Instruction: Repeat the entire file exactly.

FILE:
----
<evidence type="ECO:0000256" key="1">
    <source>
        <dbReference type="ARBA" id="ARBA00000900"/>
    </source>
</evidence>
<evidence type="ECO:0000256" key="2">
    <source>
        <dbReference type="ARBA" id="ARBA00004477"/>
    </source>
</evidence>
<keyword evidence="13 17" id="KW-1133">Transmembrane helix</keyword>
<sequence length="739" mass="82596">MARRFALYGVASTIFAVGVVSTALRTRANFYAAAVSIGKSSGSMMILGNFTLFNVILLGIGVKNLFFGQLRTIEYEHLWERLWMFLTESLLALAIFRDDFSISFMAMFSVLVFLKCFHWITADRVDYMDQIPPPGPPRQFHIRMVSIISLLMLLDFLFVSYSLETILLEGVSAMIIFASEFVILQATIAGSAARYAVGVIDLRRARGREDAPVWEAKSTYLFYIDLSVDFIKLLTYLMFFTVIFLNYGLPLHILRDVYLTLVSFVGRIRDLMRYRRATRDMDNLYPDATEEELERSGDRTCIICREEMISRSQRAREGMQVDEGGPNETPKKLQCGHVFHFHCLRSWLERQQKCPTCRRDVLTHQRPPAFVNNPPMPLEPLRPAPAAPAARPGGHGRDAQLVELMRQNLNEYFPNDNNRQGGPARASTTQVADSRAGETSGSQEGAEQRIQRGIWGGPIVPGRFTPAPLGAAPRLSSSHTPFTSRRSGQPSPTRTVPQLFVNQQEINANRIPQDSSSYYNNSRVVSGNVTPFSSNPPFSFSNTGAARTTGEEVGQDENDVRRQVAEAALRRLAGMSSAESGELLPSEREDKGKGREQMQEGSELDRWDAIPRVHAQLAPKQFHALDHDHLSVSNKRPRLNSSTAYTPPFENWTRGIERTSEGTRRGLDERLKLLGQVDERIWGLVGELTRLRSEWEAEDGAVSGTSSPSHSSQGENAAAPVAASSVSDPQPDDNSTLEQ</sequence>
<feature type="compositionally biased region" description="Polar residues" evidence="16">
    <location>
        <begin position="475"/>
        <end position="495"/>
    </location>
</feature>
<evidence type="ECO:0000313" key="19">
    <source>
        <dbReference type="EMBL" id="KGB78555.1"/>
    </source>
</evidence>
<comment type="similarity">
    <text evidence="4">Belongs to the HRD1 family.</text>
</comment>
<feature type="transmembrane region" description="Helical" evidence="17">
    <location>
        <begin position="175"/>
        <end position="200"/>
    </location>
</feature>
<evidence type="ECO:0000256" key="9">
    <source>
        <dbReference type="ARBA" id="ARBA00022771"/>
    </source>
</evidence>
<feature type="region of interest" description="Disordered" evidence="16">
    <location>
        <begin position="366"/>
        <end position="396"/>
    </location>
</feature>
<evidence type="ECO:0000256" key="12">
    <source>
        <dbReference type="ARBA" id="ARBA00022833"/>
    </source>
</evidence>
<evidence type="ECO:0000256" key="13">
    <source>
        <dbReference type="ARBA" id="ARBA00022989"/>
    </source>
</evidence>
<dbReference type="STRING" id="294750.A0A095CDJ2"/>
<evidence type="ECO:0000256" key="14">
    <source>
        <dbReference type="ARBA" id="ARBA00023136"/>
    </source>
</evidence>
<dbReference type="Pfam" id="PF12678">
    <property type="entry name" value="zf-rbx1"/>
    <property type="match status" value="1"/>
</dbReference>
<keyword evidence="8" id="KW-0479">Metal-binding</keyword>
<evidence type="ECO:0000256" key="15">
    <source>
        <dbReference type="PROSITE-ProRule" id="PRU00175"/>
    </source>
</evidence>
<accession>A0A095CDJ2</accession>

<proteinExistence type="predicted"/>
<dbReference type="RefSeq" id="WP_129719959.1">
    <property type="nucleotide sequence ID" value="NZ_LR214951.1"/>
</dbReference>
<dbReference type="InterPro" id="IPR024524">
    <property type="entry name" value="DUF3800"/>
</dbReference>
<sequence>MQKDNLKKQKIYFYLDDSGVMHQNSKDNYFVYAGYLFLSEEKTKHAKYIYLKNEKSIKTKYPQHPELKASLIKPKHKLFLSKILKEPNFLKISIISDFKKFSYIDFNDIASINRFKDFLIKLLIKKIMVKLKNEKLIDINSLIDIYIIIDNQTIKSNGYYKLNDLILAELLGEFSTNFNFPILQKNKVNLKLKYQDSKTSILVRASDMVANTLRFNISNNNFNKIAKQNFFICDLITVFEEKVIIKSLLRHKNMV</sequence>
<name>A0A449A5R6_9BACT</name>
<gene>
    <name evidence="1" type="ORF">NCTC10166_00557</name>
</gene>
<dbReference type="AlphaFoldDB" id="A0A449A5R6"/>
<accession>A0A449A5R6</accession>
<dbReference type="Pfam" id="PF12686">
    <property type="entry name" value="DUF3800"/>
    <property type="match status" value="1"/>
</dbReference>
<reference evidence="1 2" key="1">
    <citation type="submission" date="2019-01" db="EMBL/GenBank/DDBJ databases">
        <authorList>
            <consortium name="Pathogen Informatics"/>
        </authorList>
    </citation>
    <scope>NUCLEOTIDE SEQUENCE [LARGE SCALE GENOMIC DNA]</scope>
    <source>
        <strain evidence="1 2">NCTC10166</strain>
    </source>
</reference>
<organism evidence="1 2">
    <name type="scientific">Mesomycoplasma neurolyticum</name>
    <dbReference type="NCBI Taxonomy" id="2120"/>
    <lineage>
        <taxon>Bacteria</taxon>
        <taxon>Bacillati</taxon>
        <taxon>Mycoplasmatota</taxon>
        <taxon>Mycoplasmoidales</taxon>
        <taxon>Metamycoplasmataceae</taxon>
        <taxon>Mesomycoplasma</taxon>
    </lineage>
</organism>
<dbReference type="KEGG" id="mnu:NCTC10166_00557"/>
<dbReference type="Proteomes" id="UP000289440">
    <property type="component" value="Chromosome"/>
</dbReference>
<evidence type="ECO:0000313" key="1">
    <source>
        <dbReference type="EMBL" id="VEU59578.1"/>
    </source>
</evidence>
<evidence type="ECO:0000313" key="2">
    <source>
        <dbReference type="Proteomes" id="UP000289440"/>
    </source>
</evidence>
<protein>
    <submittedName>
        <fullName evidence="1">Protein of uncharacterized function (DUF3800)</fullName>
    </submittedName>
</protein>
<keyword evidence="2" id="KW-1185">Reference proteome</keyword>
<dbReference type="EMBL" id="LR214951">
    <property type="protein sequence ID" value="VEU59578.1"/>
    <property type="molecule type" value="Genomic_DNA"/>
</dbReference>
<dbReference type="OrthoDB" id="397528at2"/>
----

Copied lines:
<evidence type="ECO:0000256" key="1">
    <source>
        <dbReference type="ARBA" id="ARBA00000900"/>
    </source>
</evidence>
<evidence type="ECO:0000256" key="2">
    <source>
        <dbReference type="ARBA" id="ARBA00004477"/>
    </source>
</evidence>
<keyword evidence="13 17" id="KW-1133">Transmembrane helix</keyword>
<sequence length="739" mass="82596">MARRFALYGVASTIFAVGVVSTALRTRANFYAAAVSIGKSSGSMMILGNFTLFNVILLGIGVKNLFFGQLRTIEYEHLWERLWMFLTESLLALAIFRDDFSISFMAMFSVLVFLKCFHWITADRVDYMDQIPPPGPPRQFHIRMVSIISLLMLLDFLFVSYSLETILLEGVSAMIIFASEFVILQATIAGSAARYAVGVIDLRRARGREDAPVWEAKSTYLFYIDLSVDFIKLLTYLMFFTVIFLNYGLPLHILRDVYLTLVSFVGRIRDLMRYRRATRDMDNLYPDATEEELERSGDRTCIICREEMISRSQRAREGMQVDEGGPNETPKKLQCGHVFHFHCLRSWLERQQKCPTCRRDVLTHQRPPAFVNNPPMPLEPLRPAPAAPAARPGGHGRDAQLVELMRQNLNEYFPNDNNRQGGPARASTTQVADSRAGETSGSQEGAEQRIQRGIWGGPIVPGRFTPAPLGAAPRLSSSHTPFTSRRSGQPSPTRTVPQLFVNQQEINANRIPQDSSSYYNNSRVVSGNVTPFSSNPPFSFSNTGAARTTGEEVGQDENDVRRQVAEAALRRLAGMSSAESGELLPSEREDKGKGREQMQEGSELDRWDAIPRVHAQLAPKQFHALDHDHLSVSNKRPRLNSSTAYTPPFENWTRGIERTSEGTRRGLDERLKLLGQVDERIWGLVGELTRLRSEWEAEDGAVSGTSSPSHSSQGENAAAPVAASSVSDPQPDDNSTLEQ</sequence>
<feature type="compositionally biased region" description="Polar residues" evidence="16">
    <location>
        <begin position="475"/>
        <end position="495"/>
    </location>
</feature>
<evidence type="ECO:0000313" key="19">
    <source>
        <dbReference type="EMBL" id="KGB78555.1"/>
    </source>
</evidence>
<comment type="similarity">
    <text evidence="4">Belongs to the HRD1 family.</text>
</comment>
<feature type="transmembrane region" description="Helical" evidence="17">
    <location>
        <begin position="175"/>
        <end position="200"/>
    </location>
</feature>
<evidence type="ECO:0000256" key="9">
    <source>
        <dbReference type="ARBA" id="ARBA00022771"/>
    </source>
</evidence>
<feature type="region of interest" description="Disordered" evidence="16">
    <location>
        <begin position="366"/>
        <end position="396"/>
    </location>
</feature>
<evidence type="ECO:0000256" key="12">
    <source>
        <dbReference type="ARBA" id="ARBA00022833"/>
    </source>
</evidence>
<evidence type="ECO:0000256" key="13">
    <source>
        <dbReference type="ARBA" id="ARBA00022989"/>
    </source>
</evidence>
<dbReference type="STRING" id="294750.A0A095CDJ2"/>
<evidence type="ECO:0000256" key="14">
    <source>
        <dbReference type="ARBA" id="ARBA00023136"/>
    </source>
</evidence>
<dbReference type="Pfam" id="PF12678">
    <property type="entry name" value="zf-rbx1"/>
    <property type="match status" value="1"/>
</dbReference>
<keyword evidence="8" id="KW-0479">Metal-binding</keyword>
<evidence type="ECO:0000256" key="15">
    <source>
        <dbReference type="PROSITE-ProRule" id="PRU00175"/>
    </source>
</evidence>
<accession>A0A095CDJ2</accession>

<proteinExistence type="predicted"/>
<dbReference type="RefSeq" id="WP_129719959.1">
    <property type="nucleotide sequence ID" value="NZ_LR214951.1"/>
</dbReference>
<dbReference type="InterPro" id="IPR024524">
    <property type="entry name" value="DUF3800"/>
</dbReference>
<sequence>MQKDNLKKQKIYFYLDDSGVMHQNSKDNYFVYAGYLFLSEEKTKHAKYIYLKNEKSIKTKYPQHPELKASLIKPKHKLFLSKILKEPNFLKISIISDFKKFSYIDFNDIASINRFKDFLIKLLIKKIMVKLKNEKLIDINSLIDIYIIIDNQTIKSNGYYKLNDLILAELLGEFSTNFNFPILQKNKVNLKLKYQDSKTSILVRASDMVANTLRFNISNNNFNKIAKQNFFICDLITVFEEKVIIKSLLRHKNMV</sequence>
<name>A0A449A5R6_9BACT</name>
<gene>
    <name evidence="1" type="ORF">NCTC10166_00557</name>
</gene>
<dbReference type="AlphaFoldDB" id="A0A449A5R6"/>
<accession>A0A449A5R6</accession>
<dbReference type="Pfam" id="PF12686">
    <property type="entry name" value="DUF3800"/>
    <property type="match status" value="1"/>
</dbReference>
<reference evidence="1 2" key="1">
    <citation type="submission" date="2019-01" db="EMBL/GenBank/DDBJ databases">
        <authorList>
            <consortium name="Pathogen Informatics"/>
        </authorList>
    </citation>
    <scope>NUCLEOTIDE SEQUENCE [LARGE SCALE GENOMIC DNA]</scope>
    <source>
        <strain evidence="1 2">NCTC10166</strain>
    </source>
</reference>
<organism evidence="1 2">
    <name type="scientific">Mesomycoplasma neurolyticum</name>
    <dbReference type="NCBI Taxonomy" id="2120"/>
    <lineage>
        <taxon>Bacteria</taxon>
        <taxon>Bacillati</taxon>
        <taxon>Mycoplasmatota</taxon>
        <taxon>Mycoplasmoidales</taxon>
        <taxon>Metamycoplasmataceae</taxon>
        <taxon>Mesomycoplasma</taxon>
    </lineage>
</organism>
<dbReference type="KEGG" id="mnu:NCTC10166_00557"/>
<dbReference type="Proteomes" id="UP000289440">
    <property type="component" value="Chromosome"/>
</dbReference>
<evidence type="ECO:0000313" key="1">
    <source>
        <dbReference type="EMBL" id="VEU59578.1"/>
    </source>
</evidence>
<evidence type="ECO:0000313" key="2">
    <source>
        <dbReference type="Proteomes" id="UP000289440"/>
    </source>
</evidence>
<protein>
    <submittedName>
        <fullName evidence="1">Protein of uncharacterized function (DUF3800)</fullName>
    </submittedName>
</protein>
<keyword evidence="2" id="KW-1185">Reference proteome</keyword>
<dbReference type="EMBL" id="LR214951">
    <property type="protein sequence ID" value="VEU59578.1"/>
    <property type="molecule type" value="Genomic_DNA"/>
</dbReference>
<dbReference type="OrthoDB" id="397528at2"/>